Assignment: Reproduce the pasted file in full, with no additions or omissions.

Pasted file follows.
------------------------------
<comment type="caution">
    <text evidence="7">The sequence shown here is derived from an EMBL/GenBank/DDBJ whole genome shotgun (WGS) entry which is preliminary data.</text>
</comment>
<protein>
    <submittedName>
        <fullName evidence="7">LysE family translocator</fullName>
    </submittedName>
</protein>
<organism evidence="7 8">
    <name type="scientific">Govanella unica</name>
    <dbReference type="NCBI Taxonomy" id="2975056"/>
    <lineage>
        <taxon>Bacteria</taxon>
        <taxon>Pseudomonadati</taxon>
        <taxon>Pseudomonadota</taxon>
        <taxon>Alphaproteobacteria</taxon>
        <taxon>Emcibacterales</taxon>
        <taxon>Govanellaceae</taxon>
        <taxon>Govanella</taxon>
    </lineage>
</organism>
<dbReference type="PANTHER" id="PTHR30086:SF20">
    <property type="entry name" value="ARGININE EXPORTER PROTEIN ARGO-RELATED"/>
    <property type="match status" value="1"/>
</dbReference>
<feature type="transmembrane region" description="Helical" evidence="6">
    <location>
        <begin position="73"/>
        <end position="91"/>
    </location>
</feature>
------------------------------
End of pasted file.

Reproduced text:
<comment type="caution">
    <text evidence="7">The sequence shown here is derived from an EMBL/GenBank/DDBJ whole genome shotgun (WGS) entry which is preliminary data.</text>
</comment>
<protein>
    <submittedName>
        <fullName evidence="7">LysE family translocator</fullName>
    </submittedName>
</protein>
<organism evidence="7 8">
    <name type="scientific">Govanella unica</name>
    <dbReference type="NCBI Taxonomy" id="2975056"/>
    <lineage>
        <taxon>Bacteria</taxon>
        <taxon>Pseudomonadati</taxon>
        <taxon>Pseudomonadota</taxon>
        <taxon>Alphaproteobacteria</taxon>
        <taxon>Emcibacterales</taxon>
        <taxon>Govanellaceae</taxon>
        <taxon>Govanella</taxon>
    </lineage>
</organism>
<dbReference type="PANTHER" id="PTHR30086:SF20">
    <property type="entry name" value="ARGININE EXPORTER PROTEIN ARGO-RELATED"/>
    <property type="match status" value="1"/>
</dbReference>
<feature type="transmembrane region" description="Helical" evidence="6">
    <location>
        <begin position="73"/>
        <end position="91"/>
    </location>
</feature>